6 Q. And do you recall, did you attend this meeting? Your name does

7 not appear, but I will tell you you are listed as appearing on the

8 following day, the 21st, and you were at the meeting on the 19th. I'm --

9 I'm just wondering if you recall whether or not you also attended on the

10 20th.

11 A. I really don't remember and I don't believe that whoever wrote

12 this would not mention my presence. At the beginning, he says who is

13 present, as you can see, and I really don't recall.

14 Q. Okay. Could we go to the --

15 JUDGE BONOMY: Is the tendency not to list who's absent, rather

16 than who's present?

17 THE WITNESS: [Interpretation] Your Honour, I would say that nobody

18 knows who was supposed to be present, because it was an ad hoc gathering.

19 Whoever turned up, turned up.

20 JUDGE BONOMY: Just answer my question, Mr. Lazarevic. Is it not

21 your experience from these that generally speaking they note who is absent

22 at the beginning?

23 THE WITNESS: [Interpretation] I don't know. I don't have any

24 contemporaneous experience. But I've seen documents showing that it's not

25 as you say.

Page 18459

1 JUDGE BONOMY: [Previous translation continues] ...

2 THE WITNESS: [Interpretation] Where it says who is present and who

3 is absent. That's my experience from reviewing these documents.

4 JUDGE BONOMY: Well, which one are you referring to when you say

5 that at the beginning it says who is present?

6 THE WITNESS: [Interpretation] Well, if the Prosecutor has those

7 documents on those several occasions I attended, I remember it says

8 "present," and then it lists some names and "Colonel Lazarevic." I

9 remember that. So it lists certain names, including "Colonel Lazarevic."

10 As to the date, I don't know. It's probably the date mentioned by the

11 Prosecutor. But I am trying to assist.

12 JUDGE BONOMY: Do we have one in that form, Mr. Hannis?

13 MR. HANNIS: [Microphone not activated] Your Honour, the first

14 appearance --

15 THE INTERPRETER: Microphone, please.

16 MR. HANNIS: I'm sorry. The first one I have is at page 68 of the

17 English. It's a meeting of the 23rd of August. And it's page 8470 for

18 the B/C/S.

19 I can -- I can read it out, Your Honour. It says -- it lists --

20 JUDGE BONOMY: No. No, no, the reference is good enough for me.

21 It's just the one on the screen gives us the people absent, and I wonder

22 what the position is in relation to the 21st and the 19th that you've been

23 asking about.

24 MR. HANNIS: Yeah, Your Honour, there -- I would say there's not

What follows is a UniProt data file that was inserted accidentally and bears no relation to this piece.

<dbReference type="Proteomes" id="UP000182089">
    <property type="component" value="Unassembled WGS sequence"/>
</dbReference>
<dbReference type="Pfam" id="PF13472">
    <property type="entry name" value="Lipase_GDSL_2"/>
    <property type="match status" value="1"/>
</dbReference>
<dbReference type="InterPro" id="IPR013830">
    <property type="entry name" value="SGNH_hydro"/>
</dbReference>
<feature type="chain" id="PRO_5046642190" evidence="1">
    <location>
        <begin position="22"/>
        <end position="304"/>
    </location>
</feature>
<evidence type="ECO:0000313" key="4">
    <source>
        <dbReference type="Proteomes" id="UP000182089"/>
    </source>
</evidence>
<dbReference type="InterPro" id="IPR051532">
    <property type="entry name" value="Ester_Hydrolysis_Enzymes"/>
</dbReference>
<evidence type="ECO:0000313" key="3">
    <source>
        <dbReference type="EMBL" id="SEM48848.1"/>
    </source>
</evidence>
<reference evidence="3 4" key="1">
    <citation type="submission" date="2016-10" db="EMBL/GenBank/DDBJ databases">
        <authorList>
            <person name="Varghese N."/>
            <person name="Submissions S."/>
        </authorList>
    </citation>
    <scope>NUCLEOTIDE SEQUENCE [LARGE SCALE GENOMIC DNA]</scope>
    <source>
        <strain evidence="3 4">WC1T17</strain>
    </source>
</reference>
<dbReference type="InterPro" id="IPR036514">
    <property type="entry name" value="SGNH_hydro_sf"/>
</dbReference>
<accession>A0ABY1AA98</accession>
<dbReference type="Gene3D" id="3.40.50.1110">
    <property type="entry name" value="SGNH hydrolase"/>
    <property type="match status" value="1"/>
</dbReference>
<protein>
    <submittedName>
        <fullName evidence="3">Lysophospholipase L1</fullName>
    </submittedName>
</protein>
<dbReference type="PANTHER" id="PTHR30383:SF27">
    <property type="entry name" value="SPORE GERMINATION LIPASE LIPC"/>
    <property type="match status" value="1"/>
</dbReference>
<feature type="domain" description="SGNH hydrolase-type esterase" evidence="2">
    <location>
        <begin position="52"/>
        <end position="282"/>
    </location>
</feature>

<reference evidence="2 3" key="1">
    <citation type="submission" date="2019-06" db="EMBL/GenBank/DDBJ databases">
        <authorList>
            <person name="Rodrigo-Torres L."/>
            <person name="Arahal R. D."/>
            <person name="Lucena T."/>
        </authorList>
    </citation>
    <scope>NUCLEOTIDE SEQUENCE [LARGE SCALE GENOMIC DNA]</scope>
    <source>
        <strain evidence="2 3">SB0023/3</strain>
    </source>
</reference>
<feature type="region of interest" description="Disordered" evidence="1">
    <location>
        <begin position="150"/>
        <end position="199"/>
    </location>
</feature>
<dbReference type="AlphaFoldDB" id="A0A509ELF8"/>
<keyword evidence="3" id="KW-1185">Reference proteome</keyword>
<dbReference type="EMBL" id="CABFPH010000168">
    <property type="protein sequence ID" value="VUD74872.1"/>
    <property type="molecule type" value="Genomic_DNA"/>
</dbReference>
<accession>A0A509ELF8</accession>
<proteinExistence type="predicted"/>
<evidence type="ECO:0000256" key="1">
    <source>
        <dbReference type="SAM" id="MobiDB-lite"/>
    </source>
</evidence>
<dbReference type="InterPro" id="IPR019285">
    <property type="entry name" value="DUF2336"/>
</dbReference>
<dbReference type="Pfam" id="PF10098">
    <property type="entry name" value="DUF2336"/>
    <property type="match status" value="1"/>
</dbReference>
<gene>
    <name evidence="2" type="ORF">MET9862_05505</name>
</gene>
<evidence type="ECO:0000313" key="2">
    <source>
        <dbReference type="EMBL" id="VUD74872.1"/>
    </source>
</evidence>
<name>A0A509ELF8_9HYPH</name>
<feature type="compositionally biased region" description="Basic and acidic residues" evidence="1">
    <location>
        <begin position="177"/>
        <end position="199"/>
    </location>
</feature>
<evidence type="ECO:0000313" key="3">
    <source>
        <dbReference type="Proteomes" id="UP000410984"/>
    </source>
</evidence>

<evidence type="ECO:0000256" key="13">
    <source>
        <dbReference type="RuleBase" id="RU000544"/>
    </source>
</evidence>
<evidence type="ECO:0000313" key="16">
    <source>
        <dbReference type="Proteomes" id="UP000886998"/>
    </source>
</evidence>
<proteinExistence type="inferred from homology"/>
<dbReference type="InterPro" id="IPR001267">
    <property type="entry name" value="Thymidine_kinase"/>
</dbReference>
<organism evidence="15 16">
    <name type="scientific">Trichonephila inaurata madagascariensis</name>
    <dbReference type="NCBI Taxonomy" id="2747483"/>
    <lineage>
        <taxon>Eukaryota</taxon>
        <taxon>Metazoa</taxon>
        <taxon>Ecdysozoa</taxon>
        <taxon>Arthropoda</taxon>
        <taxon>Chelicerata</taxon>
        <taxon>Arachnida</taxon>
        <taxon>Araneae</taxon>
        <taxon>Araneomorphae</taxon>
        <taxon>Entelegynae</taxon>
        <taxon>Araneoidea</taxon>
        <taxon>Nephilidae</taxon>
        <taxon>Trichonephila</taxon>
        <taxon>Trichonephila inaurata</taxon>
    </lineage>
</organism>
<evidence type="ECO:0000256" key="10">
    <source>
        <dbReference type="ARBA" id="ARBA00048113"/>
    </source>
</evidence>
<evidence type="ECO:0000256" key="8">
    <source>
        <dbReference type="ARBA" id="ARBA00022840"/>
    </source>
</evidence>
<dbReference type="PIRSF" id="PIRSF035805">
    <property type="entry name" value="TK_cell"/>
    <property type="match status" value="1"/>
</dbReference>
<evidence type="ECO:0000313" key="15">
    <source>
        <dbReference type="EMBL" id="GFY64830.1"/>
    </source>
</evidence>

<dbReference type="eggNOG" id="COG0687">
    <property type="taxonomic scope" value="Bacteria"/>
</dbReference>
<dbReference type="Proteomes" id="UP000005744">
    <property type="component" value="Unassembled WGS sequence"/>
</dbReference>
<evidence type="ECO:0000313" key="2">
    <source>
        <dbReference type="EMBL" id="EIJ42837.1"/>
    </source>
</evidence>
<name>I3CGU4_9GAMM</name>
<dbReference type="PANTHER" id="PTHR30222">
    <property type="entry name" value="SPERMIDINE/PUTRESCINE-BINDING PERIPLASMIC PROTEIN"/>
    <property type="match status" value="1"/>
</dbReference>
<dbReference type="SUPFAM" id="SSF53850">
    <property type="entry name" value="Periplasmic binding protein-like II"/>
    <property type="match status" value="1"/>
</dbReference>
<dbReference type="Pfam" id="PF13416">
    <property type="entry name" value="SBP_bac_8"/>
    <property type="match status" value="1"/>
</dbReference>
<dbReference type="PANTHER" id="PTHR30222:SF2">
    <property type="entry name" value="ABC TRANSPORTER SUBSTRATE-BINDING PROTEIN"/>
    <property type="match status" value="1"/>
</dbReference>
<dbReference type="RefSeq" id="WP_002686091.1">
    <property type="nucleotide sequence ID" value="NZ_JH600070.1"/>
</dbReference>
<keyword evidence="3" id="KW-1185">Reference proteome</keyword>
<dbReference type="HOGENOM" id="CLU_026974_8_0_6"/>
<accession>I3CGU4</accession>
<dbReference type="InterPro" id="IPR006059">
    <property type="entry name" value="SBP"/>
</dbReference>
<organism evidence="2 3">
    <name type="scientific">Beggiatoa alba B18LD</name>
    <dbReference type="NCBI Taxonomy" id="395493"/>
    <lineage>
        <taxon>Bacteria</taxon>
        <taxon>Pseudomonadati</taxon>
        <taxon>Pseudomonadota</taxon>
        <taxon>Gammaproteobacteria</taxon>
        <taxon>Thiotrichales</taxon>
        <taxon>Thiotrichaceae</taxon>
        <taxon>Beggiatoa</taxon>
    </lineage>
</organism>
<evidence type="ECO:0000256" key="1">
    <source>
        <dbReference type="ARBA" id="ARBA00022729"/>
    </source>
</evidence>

25 one entirely consistent procedure throughout. On the 23rd, it lists three

Page 18460

1 people as not being present: Minic -- not being present: Mr. Minic,

2 Matkovic, and Andjelkovic.

3 A. And Matkovic. And then it does list as present Obrad Stevanovic

4 and Colonel B. Lazarevic. But Pavkovic, Djordjevic, Djordjevic, Gajic,

5 Sainovic are also present at that meeting but not listed as being present.

6 JUDGE BONOMY: But you know that from the record of what they are

7 alleged to have said.

8 MR. HANNIS: Correct.

9 JUDGE BONOMY: And the reference that you've just given sounds

10 like a reference to others attending who are not regular members, which

11 would -- would fit the evidence that Mr. Lazarevic has given.

12 MR. HANNIS: Correct, Your Honour. Correct.


14 MR. HANNIS: That appears to be his first appearance.


16 Well, please continue.

17 MR. HANNIS: Okay.

18 Q. I would ask you to look at the next page, General. I think it's

19 8521. It's still continuing on in that meeting of the 20th. And although

20 I know you were not listed as being particularly present at that meeting

21 and you don't recall if you were, I want to ask you if what I have in my

22 English translation under Mr. Sainovic's first bullet point is correct.

23 It's translated as: "To prepare units for faster interventions."

24 Can you read that? Or would it help if we enlarge it on the

25 monitor for you?

Page 18461

1 A. Could we please zoom in a little bit so that I am able to read

2 what it says exactly.

3 "Prepare and train units" -- "a unit." "A unit for rapid

4 intervention."

5 Q. Thank you. And then if we could go to the next page. And I

6 believe these are the notes for the meeting of the 21st of September. The

7 English translation says "01/09." But I would suggest to Your Honours

8 that looking at the B/C/S that looks like "21" to me, and it's also